What Is An Encroachment?
It's a word that can strike fear into the hearts of buyers and sellers everywhere, and quickly sabotage a property sale. But what does it mean?
In real estate, an encroachment is defined as when "A structure from one property extends over the property line of another."Seems pretty simple, right? Well, encroachments can be real deal breakers even if they don't adversely affect anyone's quality of life. There's actually a statute of limitations on how long someone has to claim an encroachment on their property and what the consequences are if they're proven correct.
So, how do encroachment's happen? Usually as a result of an improperly-performed survey or incorrectly drawn property lines. They can also be caused by unpermitted or "lazy" building work that simply assumes where property lines lie. Sometimes encroaching structures can be as large as a house, garage, or shed, and sometimes they can be a superfluous structure like a driveway or a fence. In most cases, homeowners don't even realize they're encroaching on their neighbors' land until they try to sell their home and a property survey reveals the issue.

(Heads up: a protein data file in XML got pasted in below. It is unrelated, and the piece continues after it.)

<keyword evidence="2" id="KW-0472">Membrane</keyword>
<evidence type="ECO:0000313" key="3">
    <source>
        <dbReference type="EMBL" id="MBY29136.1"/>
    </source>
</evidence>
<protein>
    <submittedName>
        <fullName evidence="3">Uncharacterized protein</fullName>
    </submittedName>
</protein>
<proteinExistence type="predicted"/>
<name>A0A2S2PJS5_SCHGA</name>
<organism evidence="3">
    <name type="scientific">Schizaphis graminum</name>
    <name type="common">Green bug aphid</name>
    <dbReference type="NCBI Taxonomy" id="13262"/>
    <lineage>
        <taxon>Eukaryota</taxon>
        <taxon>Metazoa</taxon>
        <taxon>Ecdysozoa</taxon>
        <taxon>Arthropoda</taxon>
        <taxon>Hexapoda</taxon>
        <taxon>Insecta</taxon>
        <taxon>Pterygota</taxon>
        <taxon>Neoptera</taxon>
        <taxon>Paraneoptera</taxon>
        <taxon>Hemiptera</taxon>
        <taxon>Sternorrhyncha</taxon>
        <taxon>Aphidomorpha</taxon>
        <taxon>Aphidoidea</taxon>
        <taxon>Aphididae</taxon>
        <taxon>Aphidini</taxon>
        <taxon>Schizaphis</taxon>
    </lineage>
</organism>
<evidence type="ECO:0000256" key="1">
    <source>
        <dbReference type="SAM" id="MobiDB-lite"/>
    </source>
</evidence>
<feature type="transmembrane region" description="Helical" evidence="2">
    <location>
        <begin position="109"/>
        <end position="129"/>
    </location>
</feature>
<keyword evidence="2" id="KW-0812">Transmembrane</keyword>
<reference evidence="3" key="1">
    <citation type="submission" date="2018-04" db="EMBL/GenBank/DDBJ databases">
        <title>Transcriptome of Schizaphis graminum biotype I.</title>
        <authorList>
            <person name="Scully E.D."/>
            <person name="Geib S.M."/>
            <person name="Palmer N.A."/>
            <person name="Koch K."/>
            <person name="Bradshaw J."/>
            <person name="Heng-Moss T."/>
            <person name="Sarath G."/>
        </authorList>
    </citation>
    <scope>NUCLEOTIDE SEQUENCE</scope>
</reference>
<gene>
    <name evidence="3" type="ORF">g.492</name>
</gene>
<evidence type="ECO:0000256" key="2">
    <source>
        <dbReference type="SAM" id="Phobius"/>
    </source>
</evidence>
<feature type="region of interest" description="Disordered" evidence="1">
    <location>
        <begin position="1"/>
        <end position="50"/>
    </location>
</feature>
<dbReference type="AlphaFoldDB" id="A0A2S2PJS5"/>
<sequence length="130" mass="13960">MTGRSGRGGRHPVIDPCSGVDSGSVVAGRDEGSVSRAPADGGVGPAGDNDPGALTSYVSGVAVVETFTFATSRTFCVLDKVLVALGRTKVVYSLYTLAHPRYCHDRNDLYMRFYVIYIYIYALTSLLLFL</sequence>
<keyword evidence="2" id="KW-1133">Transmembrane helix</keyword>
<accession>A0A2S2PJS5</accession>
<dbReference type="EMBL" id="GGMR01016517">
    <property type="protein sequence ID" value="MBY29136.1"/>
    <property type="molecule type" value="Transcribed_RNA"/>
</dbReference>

And did you know, for example, utility companies (like Duke Energy) are allowed under certain circumstances to "encroach" on your property with things like power lines for utility easements?
What should you do?
First and foremost, you should have a property survey done on any property you own before making external improvements. If you're looking to buy, you need a property survey done before closing on the home in question as well. If an encroachment is found, immediately bring it to the attention of your real estate attorney.
You should also talk at length with your real estate broker about encroachments. They can help you understand the nuances of NC's many laws and statutes surrounding these issues and give you direction on how far to push a specific issue. An encroachment doesn't have to break a sale - but it is something that should be addressed early on.